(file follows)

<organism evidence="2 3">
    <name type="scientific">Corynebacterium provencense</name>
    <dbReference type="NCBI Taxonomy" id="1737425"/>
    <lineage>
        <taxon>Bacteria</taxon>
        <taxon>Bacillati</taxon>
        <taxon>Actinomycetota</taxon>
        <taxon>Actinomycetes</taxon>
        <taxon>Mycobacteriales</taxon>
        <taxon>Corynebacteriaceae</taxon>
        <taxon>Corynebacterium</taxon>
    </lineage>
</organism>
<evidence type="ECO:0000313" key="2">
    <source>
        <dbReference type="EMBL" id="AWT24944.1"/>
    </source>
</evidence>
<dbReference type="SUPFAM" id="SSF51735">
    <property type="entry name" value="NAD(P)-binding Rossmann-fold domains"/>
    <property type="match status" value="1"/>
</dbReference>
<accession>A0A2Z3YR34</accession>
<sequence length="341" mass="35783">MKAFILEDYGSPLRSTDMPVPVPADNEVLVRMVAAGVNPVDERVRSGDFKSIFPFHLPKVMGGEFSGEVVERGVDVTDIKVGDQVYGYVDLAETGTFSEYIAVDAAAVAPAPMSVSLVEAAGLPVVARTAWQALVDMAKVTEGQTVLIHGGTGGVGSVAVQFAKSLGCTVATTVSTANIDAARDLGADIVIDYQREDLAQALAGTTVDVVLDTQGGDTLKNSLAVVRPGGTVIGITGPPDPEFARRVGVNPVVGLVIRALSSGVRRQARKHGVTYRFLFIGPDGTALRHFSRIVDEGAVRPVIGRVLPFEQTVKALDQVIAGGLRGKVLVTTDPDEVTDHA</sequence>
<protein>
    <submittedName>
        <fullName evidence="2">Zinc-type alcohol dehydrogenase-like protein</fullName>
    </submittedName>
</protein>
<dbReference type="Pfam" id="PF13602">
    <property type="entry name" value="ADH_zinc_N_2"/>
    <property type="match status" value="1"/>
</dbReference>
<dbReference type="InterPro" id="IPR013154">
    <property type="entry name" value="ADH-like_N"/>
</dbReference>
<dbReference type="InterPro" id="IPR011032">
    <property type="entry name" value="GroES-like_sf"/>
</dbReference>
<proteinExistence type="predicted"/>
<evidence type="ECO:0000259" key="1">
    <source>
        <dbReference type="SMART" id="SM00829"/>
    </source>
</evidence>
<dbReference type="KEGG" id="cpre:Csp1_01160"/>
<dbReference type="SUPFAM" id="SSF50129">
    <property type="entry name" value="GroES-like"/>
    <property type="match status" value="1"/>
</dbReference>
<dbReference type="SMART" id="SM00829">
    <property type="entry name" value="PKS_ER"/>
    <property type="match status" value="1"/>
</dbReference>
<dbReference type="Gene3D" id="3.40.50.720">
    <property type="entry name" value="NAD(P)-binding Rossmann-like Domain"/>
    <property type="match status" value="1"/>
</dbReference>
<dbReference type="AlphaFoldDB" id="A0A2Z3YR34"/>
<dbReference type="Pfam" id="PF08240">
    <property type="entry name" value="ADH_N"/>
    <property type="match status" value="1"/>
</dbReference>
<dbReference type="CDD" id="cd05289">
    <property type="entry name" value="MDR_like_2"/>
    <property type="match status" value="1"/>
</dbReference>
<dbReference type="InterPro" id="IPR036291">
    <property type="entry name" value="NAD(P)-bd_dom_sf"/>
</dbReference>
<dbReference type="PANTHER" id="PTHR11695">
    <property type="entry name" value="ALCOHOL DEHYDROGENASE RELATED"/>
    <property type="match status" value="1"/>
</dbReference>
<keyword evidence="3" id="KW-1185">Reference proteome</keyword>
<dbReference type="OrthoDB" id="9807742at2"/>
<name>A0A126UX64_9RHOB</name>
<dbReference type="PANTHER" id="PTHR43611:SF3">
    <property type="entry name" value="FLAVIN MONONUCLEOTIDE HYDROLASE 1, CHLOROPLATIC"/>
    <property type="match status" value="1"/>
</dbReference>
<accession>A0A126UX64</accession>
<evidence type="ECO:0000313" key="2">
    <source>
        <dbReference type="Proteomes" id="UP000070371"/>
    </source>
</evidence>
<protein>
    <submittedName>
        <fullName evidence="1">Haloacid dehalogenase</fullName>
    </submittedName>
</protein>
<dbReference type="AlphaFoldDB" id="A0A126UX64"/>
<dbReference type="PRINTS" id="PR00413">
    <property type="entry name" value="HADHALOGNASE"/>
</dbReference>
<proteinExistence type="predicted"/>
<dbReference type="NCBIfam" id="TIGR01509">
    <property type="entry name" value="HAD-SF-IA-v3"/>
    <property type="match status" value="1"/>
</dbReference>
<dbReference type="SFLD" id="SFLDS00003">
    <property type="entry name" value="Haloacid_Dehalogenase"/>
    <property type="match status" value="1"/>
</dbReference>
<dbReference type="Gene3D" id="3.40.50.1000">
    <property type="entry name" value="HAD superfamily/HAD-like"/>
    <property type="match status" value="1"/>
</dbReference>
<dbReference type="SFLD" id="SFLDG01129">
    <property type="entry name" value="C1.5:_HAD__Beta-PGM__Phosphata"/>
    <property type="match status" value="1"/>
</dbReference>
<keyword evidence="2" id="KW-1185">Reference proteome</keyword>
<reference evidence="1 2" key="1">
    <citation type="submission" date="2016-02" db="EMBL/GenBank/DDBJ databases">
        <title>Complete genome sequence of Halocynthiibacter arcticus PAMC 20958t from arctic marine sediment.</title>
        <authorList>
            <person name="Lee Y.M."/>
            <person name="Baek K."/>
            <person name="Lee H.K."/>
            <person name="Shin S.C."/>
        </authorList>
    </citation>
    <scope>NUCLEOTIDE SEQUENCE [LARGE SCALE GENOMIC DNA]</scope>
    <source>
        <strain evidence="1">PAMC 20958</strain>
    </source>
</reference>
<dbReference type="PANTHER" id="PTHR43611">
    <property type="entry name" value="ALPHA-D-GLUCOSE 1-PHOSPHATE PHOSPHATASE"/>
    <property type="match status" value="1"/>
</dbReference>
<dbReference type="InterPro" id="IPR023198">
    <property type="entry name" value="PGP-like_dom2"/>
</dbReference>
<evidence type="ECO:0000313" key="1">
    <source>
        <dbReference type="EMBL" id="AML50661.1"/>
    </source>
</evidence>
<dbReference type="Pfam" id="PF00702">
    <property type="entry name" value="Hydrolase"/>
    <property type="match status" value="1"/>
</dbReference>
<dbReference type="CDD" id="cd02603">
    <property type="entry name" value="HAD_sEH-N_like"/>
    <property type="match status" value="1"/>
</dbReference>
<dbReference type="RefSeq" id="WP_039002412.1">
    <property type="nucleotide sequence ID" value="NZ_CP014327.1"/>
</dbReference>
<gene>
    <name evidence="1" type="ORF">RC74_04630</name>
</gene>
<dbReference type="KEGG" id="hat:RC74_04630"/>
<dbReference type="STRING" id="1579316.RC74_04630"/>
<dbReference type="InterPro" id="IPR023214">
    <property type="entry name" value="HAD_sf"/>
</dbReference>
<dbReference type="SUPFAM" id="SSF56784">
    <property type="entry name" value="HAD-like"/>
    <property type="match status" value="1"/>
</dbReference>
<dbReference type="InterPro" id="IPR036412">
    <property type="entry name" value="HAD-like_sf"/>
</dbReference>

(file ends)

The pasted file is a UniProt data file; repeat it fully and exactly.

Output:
<organism evidence="2 3">
    <name type="scientific">Corynebacterium provencense</name>
    <dbReference type="NCBI Taxonomy" id="1737425"/>
    <lineage>
        <taxon>Bacteria</taxon>
        <taxon>Bacillati</taxon>
        <taxon>Actinomycetota</taxon>
        <taxon>Actinomycetes</taxon>
        <taxon>Mycobacteriales</taxon>
        <taxon>Corynebacteriaceae</taxon>
        <taxon>Corynebacterium</taxon>
    </lineage>
</organism>
<evidence type="ECO:0000313" key="2">
    <source>
        <dbReference type="EMBL" id="AWT24944.1"/>
    </source>
</evidence>
<dbReference type="SUPFAM" id="SSF51735">
    <property type="entry name" value="NAD(P)-binding Rossmann-fold domains"/>
    <property type="match status" value="1"/>
</dbReference>
<accession>A0A2Z3YR34</accession>
<sequence length="341" mass="35783">MKAFILEDYGSPLRSTDMPVPVPADNEVLVRMVAAGVNPVDERVRSGDFKSIFPFHLPKVMGGEFSGEVVERGVDVTDIKVGDQVYGYVDLAETGTFSEYIAVDAAAVAPAPMSVSLVEAAGLPVVARTAWQALVDMAKVTEGQTVLIHGGTGGVGSVAVQFAKSLGCTVATTVSTANIDAARDLGADIVIDYQREDLAQALAGTTVDVVLDTQGGDTLKNSLAVVRPGGTVIGITGPPDPEFARRVGVNPVVGLVIRALSSGVRRQARKHGVTYRFLFIGPDGTALRHFSRIVDEGAVRPVIGRVLPFEQTVKALDQVIAGGLRGKVLVTTDPDEVTDHA</sequence>
<protein>
    <submittedName>
        <fullName evidence="2">Zinc-type alcohol dehydrogenase-like protein</fullName>
    </submittedName>
</protein>
<dbReference type="Pfam" id="PF13602">
    <property type="entry name" value="ADH_zinc_N_2"/>
    <property type="match status" value="1"/>
</dbReference>
<dbReference type="InterPro" id="IPR013154">
    <property type="entry name" value="ADH-like_N"/>
</dbReference>
<dbReference type="InterPro" id="IPR011032">
    <property type="entry name" value="GroES-like_sf"/>
</dbReference>
<proteinExistence type="predicted"/>
<evidence type="ECO:0000259" key="1">
    <source>
        <dbReference type="SMART" id="SM00829"/>
    </source>
</evidence>
<dbReference type="KEGG" id="cpre:Csp1_01160"/>
<dbReference type="SUPFAM" id="SSF50129">
    <property type="entry name" value="GroES-like"/>
    <property type="match status" value="1"/>
</dbReference>
<dbReference type="SMART" id="SM00829">
    <property type="entry name" value="PKS_ER"/>
    <property type="match status" value="1"/>
</dbReference>
<dbReference type="Gene3D" id="3.40.50.720">
    <property type="entry name" value="NAD(P)-binding Rossmann-like Domain"/>
    <property type="match status" value="1"/>
</dbReference>
<dbReference type="AlphaFoldDB" id="A0A2Z3YR34"/>
<dbReference type="Pfam" id="PF08240">
    <property type="entry name" value="ADH_N"/>
    <property type="match status" value="1"/>
</dbReference>
<dbReference type="CDD" id="cd05289">
    <property type="entry name" value="MDR_like_2"/>
    <property type="match status" value="1"/>
</dbReference>
<dbReference type="InterPro" id="IPR036291">
    <property type="entry name" value="NAD(P)-bd_dom_sf"/>
</dbReference>
<dbReference type="PANTHER" id="PTHR11695">
    <property type="entry name" value="ALCOHOL DEHYDROGENASE RELATED"/>
    <property type="match status" value="1"/>
</dbReference>
<keyword evidence="3" id="KW-1185">Reference proteome</keyword>
<dbReference type="OrthoDB" id="9807742at2"/>
<name>A0A126UX64_9RHOB</name>
<dbReference type="PANTHER" id="PTHR43611:SF3">
    <property type="entry name" value="FLAVIN MONONUCLEOTIDE HYDROLASE 1, CHLOROPLATIC"/>
    <property type="match status" value="1"/>
</dbReference>
<accession>A0A126UX64</accession>
<evidence type="ECO:0000313" key="2">
    <source>
        <dbReference type="Proteomes" id="UP000070371"/>
    </source>
</evidence>
<protein>
    <submittedName>
        <fullName evidence="1">Haloacid dehalogenase</fullName>
    </submittedName>
</protein>
<dbReference type="AlphaFoldDB" id="A0A126UX64"/>
<dbReference type="PRINTS" id="PR00413">
    <property type="entry name" value="HADHALOGNASE"/>
</dbReference>
<proteinExistence type="predicted"/>
<dbReference type="NCBIfam" id="TIGR01509">
    <property type="entry name" value="HAD-SF-IA-v3"/>
    <property type="match status" value="1"/>
</dbReference>
<dbReference type="SFLD" id="SFLDS00003">
    <property type="entry name" value="Haloacid_Dehalogenase"/>
    <property type="match status" value="1"/>
</dbReference>
<dbReference type="Gene3D" id="3.40.50.1000">
    <property type="entry name" value="HAD superfamily/HAD-like"/>
    <property type="match status" value="1"/>
</dbReference>
<dbReference type="SFLD" id="SFLDG01129">
    <property type="entry name" value="C1.5:_HAD__Beta-PGM__Phosphata"/>
    <property type="match status" value="1"/>
</dbReference>
<keyword evidence="2" id="KW-1185">Reference proteome</keyword>
<reference evidence="1 2" key="1">
    <citation type="submission" date="2016-02" db="EMBL/GenBank/DDBJ databases">
        <title>Complete genome sequence of Halocynthiibacter arcticus PAMC 20958t from arctic marine sediment.</title>
        <authorList>
            <person name="Lee Y.M."/>
            <person name="Baek K."/>
            <person name="Lee H.K."/>
            <person name="Shin S.C."/>
        </authorList>
    </citation>
    <scope>NUCLEOTIDE SEQUENCE [LARGE SCALE GENOMIC DNA]</scope>
    <source>
        <strain evidence="1">PAMC 20958</strain>
    </source>
</reference>
<dbReference type="PANTHER" id="PTHR43611">
    <property type="entry name" value="ALPHA-D-GLUCOSE 1-PHOSPHATE PHOSPHATASE"/>
    <property type="match status" value="1"/>
</dbReference>
<dbReference type="InterPro" id="IPR023198">
    <property type="entry name" value="PGP-like_dom2"/>
</dbReference>
<evidence type="ECO:0000313" key="1">
    <source>
        <dbReference type="EMBL" id="AML50661.1"/>
    </source>
</evidence>
<dbReference type="Pfam" id="PF00702">
    <property type="entry name" value="Hydrolase"/>
    <property type="match status" value="1"/>
</dbReference>
<dbReference type="CDD" id="cd02603">
    <property type="entry name" value="HAD_sEH-N_like"/>
    <property type="match status" value="1"/>
</dbReference>
<dbReference type="RefSeq" id="WP_039002412.1">
    <property type="nucleotide sequence ID" value="NZ_CP014327.1"/>
</dbReference>
<gene>
    <name evidence="1" type="ORF">RC74_04630</name>
</gene>
<dbReference type="KEGG" id="hat:RC74_04630"/>
<dbReference type="STRING" id="1579316.RC74_04630"/>
<dbReference type="InterPro" id="IPR023214">
    <property type="entry name" value="HAD_sf"/>
</dbReference>
<dbReference type="SUPFAM" id="SSF56784">
    <property type="entry name" value="HAD-like"/>
    <property type="match status" value="1"/>
</dbReference>
<dbReference type="InterPro" id="IPR036412">
    <property type="entry name" value="HAD-like_sf"/>
</dbReference>